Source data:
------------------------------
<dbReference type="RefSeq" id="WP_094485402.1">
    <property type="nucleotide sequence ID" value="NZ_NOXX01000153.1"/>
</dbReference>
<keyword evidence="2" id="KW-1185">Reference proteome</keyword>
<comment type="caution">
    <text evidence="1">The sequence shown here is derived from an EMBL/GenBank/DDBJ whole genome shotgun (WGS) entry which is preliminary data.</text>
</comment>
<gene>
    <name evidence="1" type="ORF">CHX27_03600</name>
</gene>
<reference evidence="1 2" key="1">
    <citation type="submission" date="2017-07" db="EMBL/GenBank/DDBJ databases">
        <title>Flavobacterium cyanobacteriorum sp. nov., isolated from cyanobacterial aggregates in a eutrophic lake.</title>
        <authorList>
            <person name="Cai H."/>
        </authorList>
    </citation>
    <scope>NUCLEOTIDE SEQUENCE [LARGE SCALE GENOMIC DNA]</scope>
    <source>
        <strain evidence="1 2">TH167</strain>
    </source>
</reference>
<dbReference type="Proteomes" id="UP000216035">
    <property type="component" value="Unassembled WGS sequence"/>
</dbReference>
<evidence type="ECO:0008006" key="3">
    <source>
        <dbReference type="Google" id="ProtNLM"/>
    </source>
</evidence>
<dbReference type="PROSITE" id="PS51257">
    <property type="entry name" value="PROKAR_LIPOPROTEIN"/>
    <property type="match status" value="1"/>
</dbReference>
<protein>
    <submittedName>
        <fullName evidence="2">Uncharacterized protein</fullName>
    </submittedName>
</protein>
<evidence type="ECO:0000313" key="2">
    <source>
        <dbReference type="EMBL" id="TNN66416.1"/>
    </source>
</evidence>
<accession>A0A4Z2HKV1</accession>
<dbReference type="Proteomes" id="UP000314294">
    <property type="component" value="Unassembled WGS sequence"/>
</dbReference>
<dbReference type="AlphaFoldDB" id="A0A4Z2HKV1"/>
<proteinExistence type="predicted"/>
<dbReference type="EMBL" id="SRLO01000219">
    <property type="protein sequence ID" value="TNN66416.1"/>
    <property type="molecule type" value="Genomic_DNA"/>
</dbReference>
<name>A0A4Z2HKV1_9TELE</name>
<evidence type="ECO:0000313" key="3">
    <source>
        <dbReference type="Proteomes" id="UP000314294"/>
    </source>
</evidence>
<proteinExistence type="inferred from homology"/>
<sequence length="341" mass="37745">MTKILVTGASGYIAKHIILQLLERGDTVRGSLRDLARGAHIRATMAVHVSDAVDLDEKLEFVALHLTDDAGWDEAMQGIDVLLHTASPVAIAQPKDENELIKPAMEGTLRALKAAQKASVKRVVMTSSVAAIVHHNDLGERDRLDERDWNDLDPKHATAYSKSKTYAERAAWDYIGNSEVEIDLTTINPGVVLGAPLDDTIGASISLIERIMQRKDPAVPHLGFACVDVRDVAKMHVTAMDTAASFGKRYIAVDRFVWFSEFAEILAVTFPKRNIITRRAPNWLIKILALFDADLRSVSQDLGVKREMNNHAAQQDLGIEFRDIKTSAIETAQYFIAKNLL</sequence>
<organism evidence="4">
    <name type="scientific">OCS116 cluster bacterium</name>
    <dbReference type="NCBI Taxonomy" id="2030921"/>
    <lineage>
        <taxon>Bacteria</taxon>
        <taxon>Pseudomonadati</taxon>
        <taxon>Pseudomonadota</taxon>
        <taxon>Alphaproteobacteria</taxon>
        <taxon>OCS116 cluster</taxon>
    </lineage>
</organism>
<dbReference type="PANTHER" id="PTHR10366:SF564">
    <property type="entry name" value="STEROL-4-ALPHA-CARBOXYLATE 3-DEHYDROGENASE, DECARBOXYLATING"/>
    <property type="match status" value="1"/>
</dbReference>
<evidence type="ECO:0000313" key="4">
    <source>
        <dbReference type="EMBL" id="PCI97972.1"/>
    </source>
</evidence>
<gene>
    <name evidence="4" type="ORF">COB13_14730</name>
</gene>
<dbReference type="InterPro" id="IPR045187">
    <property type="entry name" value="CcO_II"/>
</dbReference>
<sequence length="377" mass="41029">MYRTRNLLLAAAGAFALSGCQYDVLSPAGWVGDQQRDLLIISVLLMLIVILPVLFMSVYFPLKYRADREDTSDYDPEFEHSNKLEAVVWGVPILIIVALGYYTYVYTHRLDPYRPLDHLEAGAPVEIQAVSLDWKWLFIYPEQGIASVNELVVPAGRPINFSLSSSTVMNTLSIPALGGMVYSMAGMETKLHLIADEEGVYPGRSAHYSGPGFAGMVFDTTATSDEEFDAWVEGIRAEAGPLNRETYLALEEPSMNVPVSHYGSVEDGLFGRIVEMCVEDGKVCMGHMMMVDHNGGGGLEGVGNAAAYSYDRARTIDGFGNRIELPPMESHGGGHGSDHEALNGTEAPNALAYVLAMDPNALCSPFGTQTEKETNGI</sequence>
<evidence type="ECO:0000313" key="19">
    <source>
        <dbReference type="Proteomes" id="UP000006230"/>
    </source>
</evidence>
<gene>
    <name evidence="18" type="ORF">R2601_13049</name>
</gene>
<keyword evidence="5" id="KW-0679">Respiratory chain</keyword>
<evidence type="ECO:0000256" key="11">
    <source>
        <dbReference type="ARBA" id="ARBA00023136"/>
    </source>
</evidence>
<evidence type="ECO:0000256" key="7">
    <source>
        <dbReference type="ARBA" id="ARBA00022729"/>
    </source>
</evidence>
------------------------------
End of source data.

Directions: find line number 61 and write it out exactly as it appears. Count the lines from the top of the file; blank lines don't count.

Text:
<proteinExistence type="inferred from homology"/>